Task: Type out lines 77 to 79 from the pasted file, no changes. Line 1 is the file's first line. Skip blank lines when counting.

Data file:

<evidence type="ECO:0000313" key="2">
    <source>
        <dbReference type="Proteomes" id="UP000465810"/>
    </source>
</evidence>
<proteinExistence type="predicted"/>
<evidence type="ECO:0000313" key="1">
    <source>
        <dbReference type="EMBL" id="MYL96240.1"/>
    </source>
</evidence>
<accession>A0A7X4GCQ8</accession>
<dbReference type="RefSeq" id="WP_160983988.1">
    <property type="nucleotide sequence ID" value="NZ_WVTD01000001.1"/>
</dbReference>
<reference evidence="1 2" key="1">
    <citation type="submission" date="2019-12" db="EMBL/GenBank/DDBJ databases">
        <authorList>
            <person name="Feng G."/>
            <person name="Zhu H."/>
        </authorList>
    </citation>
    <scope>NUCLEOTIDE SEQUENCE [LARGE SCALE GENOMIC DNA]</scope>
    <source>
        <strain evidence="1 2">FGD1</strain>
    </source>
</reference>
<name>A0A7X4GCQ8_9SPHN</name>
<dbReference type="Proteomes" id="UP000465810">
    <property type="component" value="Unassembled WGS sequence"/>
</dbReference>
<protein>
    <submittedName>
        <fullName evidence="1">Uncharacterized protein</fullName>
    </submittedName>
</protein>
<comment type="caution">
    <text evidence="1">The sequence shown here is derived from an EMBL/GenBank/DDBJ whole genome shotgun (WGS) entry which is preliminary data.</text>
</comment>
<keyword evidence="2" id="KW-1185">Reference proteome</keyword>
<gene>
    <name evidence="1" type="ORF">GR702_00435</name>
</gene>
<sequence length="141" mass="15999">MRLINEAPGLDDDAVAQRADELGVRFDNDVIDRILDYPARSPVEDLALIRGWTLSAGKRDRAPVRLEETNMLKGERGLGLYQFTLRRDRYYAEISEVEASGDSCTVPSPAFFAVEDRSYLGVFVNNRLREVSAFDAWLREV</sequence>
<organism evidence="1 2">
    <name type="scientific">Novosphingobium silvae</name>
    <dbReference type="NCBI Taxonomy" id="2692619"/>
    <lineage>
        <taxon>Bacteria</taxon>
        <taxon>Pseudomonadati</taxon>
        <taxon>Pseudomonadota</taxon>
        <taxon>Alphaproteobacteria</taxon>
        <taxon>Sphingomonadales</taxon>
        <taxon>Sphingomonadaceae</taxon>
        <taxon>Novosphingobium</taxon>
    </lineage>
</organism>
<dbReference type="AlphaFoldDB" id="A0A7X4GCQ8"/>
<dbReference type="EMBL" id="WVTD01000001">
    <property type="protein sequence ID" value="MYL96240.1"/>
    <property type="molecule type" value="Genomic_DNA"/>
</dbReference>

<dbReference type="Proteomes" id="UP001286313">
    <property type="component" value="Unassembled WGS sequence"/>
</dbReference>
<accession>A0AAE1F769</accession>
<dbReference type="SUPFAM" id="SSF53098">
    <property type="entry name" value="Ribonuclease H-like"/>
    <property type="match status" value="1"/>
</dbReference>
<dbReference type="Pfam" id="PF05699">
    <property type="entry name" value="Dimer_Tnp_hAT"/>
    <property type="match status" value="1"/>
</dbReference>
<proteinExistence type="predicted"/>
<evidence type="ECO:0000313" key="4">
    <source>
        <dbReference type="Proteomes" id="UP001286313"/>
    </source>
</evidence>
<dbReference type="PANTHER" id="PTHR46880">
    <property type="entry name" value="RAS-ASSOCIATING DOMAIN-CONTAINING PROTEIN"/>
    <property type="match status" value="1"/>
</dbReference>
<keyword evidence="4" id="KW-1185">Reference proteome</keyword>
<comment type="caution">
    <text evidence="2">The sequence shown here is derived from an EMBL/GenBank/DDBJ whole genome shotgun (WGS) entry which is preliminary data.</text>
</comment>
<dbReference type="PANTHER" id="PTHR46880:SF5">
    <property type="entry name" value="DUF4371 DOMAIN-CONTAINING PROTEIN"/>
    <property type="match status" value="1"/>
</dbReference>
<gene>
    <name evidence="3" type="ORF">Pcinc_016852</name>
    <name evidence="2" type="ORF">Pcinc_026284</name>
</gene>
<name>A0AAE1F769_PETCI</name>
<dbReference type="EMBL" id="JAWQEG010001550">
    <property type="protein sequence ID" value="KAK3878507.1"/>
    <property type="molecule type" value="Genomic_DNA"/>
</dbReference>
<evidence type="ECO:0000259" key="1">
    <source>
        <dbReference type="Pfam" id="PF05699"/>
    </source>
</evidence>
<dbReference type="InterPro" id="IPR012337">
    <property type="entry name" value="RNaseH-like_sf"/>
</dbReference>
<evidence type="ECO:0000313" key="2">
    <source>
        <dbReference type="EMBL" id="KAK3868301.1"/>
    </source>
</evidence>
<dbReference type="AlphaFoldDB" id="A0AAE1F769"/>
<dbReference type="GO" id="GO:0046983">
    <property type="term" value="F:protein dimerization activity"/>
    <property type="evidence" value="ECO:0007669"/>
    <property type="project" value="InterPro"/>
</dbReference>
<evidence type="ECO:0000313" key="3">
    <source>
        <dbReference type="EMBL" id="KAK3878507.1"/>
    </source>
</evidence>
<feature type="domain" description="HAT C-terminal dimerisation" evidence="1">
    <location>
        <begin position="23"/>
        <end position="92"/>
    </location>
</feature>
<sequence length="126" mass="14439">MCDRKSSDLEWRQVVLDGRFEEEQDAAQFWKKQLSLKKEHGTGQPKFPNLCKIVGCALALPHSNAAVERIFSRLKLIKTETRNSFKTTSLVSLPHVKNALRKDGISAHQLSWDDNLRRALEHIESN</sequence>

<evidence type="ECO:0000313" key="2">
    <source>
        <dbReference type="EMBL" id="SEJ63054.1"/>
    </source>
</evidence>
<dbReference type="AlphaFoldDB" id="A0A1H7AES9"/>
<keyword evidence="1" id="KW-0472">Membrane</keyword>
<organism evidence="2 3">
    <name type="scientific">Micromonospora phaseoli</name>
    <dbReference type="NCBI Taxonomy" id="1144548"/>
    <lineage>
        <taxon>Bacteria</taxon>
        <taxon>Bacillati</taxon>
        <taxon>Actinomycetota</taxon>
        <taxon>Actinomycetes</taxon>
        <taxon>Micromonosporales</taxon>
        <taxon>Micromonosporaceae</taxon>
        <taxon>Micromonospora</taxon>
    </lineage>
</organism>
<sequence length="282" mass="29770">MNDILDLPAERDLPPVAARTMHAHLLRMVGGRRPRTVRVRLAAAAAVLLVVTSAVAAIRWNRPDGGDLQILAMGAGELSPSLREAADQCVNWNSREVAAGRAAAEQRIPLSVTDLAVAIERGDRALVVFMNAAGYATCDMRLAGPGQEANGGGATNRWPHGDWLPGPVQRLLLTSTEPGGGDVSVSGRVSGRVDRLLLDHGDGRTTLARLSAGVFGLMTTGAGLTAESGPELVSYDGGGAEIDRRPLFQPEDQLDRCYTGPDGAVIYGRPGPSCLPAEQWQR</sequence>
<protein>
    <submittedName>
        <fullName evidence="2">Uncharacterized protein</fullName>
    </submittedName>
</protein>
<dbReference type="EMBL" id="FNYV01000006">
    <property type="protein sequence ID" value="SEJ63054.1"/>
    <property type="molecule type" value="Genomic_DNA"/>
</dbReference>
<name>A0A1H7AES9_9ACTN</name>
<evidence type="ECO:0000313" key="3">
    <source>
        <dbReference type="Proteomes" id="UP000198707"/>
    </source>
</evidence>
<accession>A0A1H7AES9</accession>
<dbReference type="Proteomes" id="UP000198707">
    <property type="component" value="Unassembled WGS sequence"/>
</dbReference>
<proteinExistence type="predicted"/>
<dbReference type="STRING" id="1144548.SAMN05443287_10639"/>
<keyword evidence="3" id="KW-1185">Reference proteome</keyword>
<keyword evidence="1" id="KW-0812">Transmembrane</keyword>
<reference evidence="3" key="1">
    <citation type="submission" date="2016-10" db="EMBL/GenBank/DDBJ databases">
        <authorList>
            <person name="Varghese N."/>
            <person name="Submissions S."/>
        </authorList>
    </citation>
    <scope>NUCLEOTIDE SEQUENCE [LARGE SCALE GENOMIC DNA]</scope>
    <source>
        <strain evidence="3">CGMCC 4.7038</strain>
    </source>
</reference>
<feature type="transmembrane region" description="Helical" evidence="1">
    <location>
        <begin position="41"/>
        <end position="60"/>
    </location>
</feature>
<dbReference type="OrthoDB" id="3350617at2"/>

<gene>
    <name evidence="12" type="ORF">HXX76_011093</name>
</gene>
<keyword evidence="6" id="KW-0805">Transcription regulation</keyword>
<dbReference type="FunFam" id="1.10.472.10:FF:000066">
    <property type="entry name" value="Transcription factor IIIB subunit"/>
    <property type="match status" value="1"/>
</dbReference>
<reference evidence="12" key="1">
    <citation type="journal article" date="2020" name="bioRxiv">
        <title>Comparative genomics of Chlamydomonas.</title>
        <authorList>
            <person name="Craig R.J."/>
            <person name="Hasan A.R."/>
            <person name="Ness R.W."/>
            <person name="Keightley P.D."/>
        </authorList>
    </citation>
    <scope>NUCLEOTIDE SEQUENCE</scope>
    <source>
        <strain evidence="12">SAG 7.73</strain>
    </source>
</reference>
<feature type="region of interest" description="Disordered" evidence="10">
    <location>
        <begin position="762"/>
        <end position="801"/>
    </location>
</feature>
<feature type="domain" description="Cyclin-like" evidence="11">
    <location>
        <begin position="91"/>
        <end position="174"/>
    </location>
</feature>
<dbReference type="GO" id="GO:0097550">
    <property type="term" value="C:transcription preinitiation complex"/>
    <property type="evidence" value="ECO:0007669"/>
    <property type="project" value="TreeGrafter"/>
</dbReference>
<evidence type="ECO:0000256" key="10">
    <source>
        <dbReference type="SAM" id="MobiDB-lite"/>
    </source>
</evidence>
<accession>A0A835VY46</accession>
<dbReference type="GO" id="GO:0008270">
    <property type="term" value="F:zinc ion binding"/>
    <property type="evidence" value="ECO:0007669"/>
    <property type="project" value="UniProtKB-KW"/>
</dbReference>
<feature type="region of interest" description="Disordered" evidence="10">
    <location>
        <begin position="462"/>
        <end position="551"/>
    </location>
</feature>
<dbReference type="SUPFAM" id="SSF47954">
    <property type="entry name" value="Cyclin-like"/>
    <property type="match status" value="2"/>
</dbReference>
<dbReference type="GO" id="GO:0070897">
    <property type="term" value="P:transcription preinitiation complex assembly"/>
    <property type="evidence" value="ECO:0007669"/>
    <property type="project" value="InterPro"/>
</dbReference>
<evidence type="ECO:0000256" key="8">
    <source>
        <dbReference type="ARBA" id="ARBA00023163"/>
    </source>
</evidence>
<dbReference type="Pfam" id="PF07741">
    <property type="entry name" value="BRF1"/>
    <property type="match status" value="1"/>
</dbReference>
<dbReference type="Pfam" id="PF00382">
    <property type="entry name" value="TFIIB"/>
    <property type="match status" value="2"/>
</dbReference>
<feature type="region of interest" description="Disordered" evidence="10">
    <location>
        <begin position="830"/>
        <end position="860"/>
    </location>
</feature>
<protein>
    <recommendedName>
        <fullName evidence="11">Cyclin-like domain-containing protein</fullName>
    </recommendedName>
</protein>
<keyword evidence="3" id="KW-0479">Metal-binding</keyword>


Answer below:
    <source>
        <dbReference type="Proteomes" id="UP001286313"/>
    </source>